I have been leading the effort to study in detail a newly discovered dissociative galaxy cluster merger (DLSCL J0916.2+2951* a.k.a the Musket Ball Cluster), were the collisionless dark matter (blue, in the figure below) and galaxies have become separated from the collisional cluster gas (red, in the figure below). To date only 5 dissociative mergers have been confirmed, the most famous being the Bullet Cluster. These dissections of the cosmos are proving to be some of the best laboratories for studying dark matter.
*This unattractive name refers to the fact that it was discovered in the Deep Lens Survey, is a cluster, and where it is located. Our team affectionately calls it the Musket Ball Cluster since it is similar to the Bullet Cluster yet older and slower.
Mapping the matter of the Musket Ball
The Musket Ball Cluster and its three matter components. Overlaid on the Hubble Space Telescope (HST) color image of the galaxies is the total mass distribution (blue) based on WL analysis of the HST images and the cluster gas distribution (red) based on Chandra X-ray observations. The bulk of the collisional gas is located between the two collisionless galaxy and mass concentrations, indicative of a dissociative merger. The image is 5x5 arcmin2 (~1.9x1.9 Mpc2 at z=0.53, or 6 million light-years on a side).
Galaxy clusters are predominantly comprised of dark matter (~85% total cluster mass), which as the name implies emits no light. The remainder of the mass is in the form of baryonic matter (i.e. the periodic table stuff) the majority of which is diffuse intracluster gas (~14% total cluster mass), and galaxies (~1%).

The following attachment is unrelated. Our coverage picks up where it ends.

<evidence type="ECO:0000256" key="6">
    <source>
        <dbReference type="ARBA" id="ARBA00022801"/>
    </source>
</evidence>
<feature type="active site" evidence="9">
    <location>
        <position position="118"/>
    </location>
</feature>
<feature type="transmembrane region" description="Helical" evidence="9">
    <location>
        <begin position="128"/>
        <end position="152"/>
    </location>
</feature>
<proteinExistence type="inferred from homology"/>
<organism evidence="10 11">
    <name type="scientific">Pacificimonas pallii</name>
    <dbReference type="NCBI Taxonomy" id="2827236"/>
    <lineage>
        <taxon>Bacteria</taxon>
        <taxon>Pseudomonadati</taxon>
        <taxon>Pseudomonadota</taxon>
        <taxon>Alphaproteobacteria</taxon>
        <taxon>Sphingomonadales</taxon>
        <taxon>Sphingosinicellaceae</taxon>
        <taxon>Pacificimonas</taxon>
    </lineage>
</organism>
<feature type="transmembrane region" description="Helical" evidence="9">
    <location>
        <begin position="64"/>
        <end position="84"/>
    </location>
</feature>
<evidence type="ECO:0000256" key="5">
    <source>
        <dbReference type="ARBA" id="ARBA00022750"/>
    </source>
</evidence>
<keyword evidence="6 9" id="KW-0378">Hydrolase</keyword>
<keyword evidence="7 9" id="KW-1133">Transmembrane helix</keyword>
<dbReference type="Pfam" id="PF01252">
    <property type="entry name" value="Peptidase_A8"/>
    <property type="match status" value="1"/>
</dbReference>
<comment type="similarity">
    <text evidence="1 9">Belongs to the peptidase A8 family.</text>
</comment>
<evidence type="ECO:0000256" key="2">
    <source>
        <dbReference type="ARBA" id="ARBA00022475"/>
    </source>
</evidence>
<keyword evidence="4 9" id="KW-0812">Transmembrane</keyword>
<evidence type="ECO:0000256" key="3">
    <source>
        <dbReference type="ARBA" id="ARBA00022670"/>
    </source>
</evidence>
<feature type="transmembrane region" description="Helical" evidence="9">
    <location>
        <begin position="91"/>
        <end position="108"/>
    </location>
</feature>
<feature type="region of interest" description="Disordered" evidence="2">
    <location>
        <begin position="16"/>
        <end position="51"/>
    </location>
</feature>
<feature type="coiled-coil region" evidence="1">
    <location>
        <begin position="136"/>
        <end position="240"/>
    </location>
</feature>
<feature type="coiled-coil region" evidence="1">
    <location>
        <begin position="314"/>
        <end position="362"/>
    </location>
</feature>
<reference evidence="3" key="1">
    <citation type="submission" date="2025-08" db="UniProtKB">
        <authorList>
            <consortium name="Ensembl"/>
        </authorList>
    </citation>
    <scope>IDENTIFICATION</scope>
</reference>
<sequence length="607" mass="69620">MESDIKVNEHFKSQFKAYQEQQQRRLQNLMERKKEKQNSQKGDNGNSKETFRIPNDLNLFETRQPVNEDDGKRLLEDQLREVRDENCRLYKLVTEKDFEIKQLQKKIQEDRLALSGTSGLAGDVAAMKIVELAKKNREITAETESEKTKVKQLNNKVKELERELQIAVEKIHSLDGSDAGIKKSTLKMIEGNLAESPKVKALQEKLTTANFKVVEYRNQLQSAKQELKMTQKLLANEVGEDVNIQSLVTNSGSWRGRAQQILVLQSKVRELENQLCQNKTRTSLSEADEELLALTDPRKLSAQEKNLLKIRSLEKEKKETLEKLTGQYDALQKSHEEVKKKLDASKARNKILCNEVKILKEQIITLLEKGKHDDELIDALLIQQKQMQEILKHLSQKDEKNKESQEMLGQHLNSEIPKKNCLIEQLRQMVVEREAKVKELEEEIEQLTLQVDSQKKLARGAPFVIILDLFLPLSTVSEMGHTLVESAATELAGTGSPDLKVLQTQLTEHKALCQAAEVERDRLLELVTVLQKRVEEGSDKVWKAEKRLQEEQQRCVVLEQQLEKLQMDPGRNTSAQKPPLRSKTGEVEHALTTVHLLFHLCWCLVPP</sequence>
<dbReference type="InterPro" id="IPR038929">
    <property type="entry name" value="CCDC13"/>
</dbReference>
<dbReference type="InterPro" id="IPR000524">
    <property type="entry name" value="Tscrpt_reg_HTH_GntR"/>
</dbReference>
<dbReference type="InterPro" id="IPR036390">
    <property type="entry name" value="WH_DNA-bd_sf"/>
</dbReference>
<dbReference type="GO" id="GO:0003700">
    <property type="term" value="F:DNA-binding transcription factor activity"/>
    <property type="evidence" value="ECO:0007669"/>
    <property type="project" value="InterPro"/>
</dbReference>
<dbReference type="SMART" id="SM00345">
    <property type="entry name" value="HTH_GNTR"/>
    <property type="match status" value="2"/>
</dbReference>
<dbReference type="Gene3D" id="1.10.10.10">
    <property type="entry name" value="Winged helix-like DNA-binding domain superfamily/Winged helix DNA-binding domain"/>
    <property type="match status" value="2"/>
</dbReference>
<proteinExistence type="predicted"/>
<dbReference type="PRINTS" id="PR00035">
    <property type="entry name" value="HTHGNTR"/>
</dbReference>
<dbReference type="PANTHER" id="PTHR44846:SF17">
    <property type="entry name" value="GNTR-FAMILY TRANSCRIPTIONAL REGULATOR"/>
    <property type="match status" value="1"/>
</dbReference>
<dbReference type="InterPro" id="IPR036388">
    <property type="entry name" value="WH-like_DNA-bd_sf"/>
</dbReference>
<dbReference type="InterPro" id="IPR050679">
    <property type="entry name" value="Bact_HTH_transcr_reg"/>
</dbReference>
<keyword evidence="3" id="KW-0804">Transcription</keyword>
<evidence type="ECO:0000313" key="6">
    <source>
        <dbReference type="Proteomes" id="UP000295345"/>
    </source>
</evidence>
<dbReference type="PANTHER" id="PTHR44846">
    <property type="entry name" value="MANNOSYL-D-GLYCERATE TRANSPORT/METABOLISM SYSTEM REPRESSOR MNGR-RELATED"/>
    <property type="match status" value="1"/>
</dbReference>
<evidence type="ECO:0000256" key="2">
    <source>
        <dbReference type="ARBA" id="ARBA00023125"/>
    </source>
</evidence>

Galaxies of the Musket Ball
The galaxies of the Musket Ball are more easily seen in this color image from the Deep Lens Survey
. The contours represent the density of galaxies near the cluster. The two main subclusters are clearly visible. It is believed that the two subclusters are gravitationally bound and in the process of merging and in a few Gigayears (a.k.a US billion years not English billion) will combine to form a single large cluster.
Dark Matter of the Musket Ball
While dark matter does not emit light (so we cannot "see" it like we can see galaxies), we can detect its influence on the light of other galaxies, in particular galaxies whose light passes through the cluster's gravitational potential. According to Einstein's theory of general relativity, a massive object will deflect and distort light as it passes near the massive object. The method of weak gravitational lensing works by measuring these distortions and inferring what the mass of the object is and where it is located. Shown above in grayscale are the weak lensing maps (i.e. mass map) of the Musket Ball, as measured by the ground based Subaru telescope (left) and by Hubble Space Telescope.
When two clusters collide their galaxies rarely collide with one another, due to there being so much space between the galaxies. Thus galaxies can be considered collisonless particles. The cluster gas on the other hand is dispersed somewhat evenly throughout each subcluster and as a results the gas of one subcluster is much more likely to collide with the gas of the other. The result being that much of the gas will stop at the point of collision while the galaxies pass right on through. As can be seen in the images above, the mass of the cluster largely overlaps the galaxies (white contours). Using this observation and knowledge that there is ~6 times more gas mass than galaxy mass, we can infer that dark matter comprises ~85% of the total cluster mass and is (nearly?) collisionless. In a sense illuminating the dark matter.
For a more detailed account please see our journal article "Discovery of a Dissociative Galaxy Cluster Merger with Large Physical Separation
". Also check out the Chandra image release: DLSCL J0916.2+2951: Discovery of the Musket Ball Cluster